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Boulder asks state regulators to reconsider ruling on acquisition process for possible local electric utility


From the December 3, 2013 issue of Public Power Daily

Originally published December 3, 2013

By Jeannine Anderson
Editor
The city of Boulder, Colo., has asked the Colorado Public Utilities Commission to reconsider an Oct. 29 decision that would delay the city’s efforts to acquire Xcel Energy’s equipment and facilities if it decides to create a local electric utility. (See "Boulder, Colo., municipalization effort gets big boost from voters" in the Nov. 7 Public Power Daily.)

The application for rehearing "makes clear that Boulder concurs with many of the findings the PUC made on Oct. 29," the city said. The city "remains 100 percent committed, for example, to working with the PUC on issues that are within the commission’s jurisdiction and making sure that Boulder’s efforts do not negatively impact service or reliability for Xcel’s remaining customers," Boulder said.

On some points, however, the city does not agree. 

In its Nov. 18 filing with the state regulators, the city says the commission transcended the questions it was asked to consider and issued an overly broad ruling that overlooked the powers granted to the city by the Colorado Constitution. There are practical and legal reasons for the CPUC to reconsider its conclusion that it has the authority to decide which assets Boulder can acquire, the city said.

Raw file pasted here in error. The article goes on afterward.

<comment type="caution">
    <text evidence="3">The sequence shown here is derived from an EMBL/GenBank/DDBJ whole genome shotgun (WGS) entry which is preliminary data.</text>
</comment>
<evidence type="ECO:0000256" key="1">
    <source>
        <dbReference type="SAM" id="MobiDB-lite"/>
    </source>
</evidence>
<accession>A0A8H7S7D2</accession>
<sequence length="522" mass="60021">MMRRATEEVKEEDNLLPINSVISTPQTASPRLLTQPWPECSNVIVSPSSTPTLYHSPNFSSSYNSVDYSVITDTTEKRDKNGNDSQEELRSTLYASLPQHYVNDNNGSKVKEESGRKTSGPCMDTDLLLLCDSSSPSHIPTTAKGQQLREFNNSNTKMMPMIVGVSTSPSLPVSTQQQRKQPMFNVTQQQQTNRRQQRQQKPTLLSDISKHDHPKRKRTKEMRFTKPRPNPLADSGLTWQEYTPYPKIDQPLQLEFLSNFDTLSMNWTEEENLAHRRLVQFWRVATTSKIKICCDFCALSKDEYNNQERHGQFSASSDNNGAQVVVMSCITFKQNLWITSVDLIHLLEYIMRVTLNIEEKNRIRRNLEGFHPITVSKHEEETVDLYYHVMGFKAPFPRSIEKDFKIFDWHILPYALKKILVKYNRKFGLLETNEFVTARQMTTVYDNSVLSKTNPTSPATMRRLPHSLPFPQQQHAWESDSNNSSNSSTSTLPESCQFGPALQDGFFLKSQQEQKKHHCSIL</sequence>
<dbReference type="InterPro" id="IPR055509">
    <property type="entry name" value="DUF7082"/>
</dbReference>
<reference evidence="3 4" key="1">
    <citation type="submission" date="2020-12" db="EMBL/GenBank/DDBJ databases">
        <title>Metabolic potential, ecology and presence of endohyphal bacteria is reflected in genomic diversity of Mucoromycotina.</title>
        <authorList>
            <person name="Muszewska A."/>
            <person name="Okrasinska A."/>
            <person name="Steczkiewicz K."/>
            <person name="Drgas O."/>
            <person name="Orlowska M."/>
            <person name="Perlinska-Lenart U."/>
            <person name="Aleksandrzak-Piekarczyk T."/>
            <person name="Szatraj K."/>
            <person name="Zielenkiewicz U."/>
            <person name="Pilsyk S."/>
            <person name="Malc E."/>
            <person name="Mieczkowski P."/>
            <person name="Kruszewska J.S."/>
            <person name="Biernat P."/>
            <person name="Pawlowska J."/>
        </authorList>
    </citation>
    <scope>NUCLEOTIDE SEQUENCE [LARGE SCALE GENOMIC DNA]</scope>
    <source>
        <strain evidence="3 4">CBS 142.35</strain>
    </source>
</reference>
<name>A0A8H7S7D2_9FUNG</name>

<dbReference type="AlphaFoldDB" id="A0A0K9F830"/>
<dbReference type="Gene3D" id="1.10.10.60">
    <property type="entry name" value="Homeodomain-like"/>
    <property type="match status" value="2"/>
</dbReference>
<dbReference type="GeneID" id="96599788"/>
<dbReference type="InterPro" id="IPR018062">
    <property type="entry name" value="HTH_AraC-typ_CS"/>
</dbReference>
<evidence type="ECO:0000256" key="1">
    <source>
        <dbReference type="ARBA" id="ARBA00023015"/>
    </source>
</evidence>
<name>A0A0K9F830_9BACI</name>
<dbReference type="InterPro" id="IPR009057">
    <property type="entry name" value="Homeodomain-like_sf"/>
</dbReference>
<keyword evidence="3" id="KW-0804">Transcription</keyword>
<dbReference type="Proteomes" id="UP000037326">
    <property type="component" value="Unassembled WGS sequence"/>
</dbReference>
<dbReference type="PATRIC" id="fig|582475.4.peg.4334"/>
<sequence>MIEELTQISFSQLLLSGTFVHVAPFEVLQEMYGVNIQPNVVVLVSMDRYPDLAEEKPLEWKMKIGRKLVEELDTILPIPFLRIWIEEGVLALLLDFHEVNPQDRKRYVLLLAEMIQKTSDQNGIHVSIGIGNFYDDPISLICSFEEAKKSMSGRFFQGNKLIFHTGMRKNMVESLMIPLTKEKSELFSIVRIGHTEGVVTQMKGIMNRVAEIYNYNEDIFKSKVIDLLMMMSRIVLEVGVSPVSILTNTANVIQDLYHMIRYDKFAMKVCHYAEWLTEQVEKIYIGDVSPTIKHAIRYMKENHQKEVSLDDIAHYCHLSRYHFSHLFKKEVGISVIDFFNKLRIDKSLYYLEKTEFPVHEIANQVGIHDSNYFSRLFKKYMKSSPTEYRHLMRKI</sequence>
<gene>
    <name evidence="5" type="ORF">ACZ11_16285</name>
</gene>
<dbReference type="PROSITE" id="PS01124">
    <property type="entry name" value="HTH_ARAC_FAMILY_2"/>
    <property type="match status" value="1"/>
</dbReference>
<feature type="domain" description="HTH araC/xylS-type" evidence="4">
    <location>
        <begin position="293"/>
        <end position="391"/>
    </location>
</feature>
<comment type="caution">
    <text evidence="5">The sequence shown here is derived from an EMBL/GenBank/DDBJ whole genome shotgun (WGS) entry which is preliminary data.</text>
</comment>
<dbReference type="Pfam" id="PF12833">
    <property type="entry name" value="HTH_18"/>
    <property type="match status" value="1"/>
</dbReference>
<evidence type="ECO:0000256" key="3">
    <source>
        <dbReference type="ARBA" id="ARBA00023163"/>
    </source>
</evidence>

Boulder "also explains more fully why it would be premature for the commission to evaluate any transition plans until a condemnation proceeding has been initiated and discovery has been completed," the city said.

"Boulder has no objection to, and in fact is eager to work with commission staff to prepare the various plans necessary to make Boulder’s acquisition of the Public Service [Co. of Colorado] (Xcel) system that serves Boulder as cost-effective as possible, and to ensure that the electric system, both inside and outside of Boulder, is at least as safe and reliable as the current Public Service system," said Senior Assistant City Attorney Deb Kalish in the filing. "However, Boulder has the constitutional and statutory right to determine which assets it will acquire and the timing of any condemnation action that may be filed."

Heather Bailey, the city’s executive director for energy strategy and electric utility development, said the PUC’s ruling on these issues could have important implications.

"Boulder voters on Nov. 5 reaffirmed their desire to move forward with the creation of a local electric utility, provided that certain conditions can be met," Bailey said. "Determining the order of the required proceedings – and the scope of authority for each deciding body – is essential to charting out both the timeline and necessary work plan for moving forward."

"We are hopeful that the PUC will consider the city’s arguments and help us gain clarity around these questions in a way that is consistent with Colorado law," Bailey said. "We look forward to working with PUC staff and commissioners to address any concerns they have."

In late July, the City Council voted to begin condemnation proceedings to acquire the local electricity distribution system from investor-owned Xcel. (See the July 29 Public Power Daily.) 
 

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Jeanne Wickline LaBella
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